can Chiropractic Association, 45 states have         treatment and acupuncture have received the
legislative mandates requiring health insur-         highest number of referrals among five com-
ance coverage as of 1994. Some states also           mon CAM modalities in a recent survey (Astin
mandate that health plans include chiroprac-         et al., 1998).
tors in their provider networks, most notably           What can one expect in health insurance cov-
in New York (West, 1997).                            erage for CAM in the future? A survey con-
   In contrast, coverage of acupuncture is sig-      ducted by Landmark HealthCare from No-
nificantly less even although it shares many         vember 1998 to January 1999 found that 85% of
similarities with chiropractic medicine includ-      the health maintenance organizations (HMOs)
ing the requirements of board certification and      believe that the relationship between alterna-
licensure. According to the American Associa-        tive and allopathic medical care will continue
tion of Acupuncture and Oriental Medicine, all       to grow. Three-quarters of the HMOs also felt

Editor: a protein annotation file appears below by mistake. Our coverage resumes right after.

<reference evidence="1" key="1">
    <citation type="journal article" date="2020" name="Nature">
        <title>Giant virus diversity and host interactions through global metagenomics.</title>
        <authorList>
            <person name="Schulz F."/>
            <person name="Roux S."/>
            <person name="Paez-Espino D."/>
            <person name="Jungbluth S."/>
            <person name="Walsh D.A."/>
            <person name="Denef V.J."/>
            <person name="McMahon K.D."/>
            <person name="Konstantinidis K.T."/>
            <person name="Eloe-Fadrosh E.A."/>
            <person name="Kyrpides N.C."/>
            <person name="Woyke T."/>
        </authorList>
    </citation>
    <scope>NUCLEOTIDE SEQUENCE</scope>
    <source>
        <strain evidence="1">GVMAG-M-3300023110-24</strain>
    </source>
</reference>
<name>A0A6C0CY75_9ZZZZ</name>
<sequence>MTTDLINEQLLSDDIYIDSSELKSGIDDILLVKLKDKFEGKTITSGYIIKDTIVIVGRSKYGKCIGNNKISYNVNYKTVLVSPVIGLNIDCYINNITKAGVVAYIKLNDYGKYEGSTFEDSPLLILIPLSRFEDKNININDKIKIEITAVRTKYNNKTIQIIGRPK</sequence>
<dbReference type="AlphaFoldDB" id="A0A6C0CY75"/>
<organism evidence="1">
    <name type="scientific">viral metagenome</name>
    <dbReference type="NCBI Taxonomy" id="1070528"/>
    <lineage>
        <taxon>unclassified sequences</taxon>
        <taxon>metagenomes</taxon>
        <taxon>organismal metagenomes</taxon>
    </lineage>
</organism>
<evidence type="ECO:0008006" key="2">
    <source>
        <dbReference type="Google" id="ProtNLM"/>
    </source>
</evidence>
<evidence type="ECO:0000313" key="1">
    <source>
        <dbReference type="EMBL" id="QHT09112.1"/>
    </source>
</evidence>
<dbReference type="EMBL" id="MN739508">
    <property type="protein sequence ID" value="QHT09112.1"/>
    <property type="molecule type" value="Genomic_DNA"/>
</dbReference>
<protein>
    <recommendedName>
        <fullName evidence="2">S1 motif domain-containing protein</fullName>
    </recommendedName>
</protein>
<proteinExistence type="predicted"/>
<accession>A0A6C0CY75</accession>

50 states currently license and regulate the         that consumer demand will be moderate to
practices of acupuncture. A more recent intro-       strong (Landmark Report II, 1999). Because
duction of acupuncture may be one explana-           some health conditions such as chronic pain,
tion for the difference.                             disabilities of various etiologies, and stress may
   Although attendance at a standardized train-      be adequately treated with CAM modalities,
ing program, board certification, provider cre-      consumers will demand greater CAM coverage
dentialing, practice and procedural guidelines,      within their health insurance plans.
standardized billing codes, medical record doc-         Recent surveys suggest that consumers are
umentation, and continuing education may be          willing to pay out of pocket for CAM and other
necessary for health insurance coverage, they        services that enhance their quality of life (Eisen-
do not guarantee coverage. Moreover, these re-       berg et al., 1998), making reimbursement by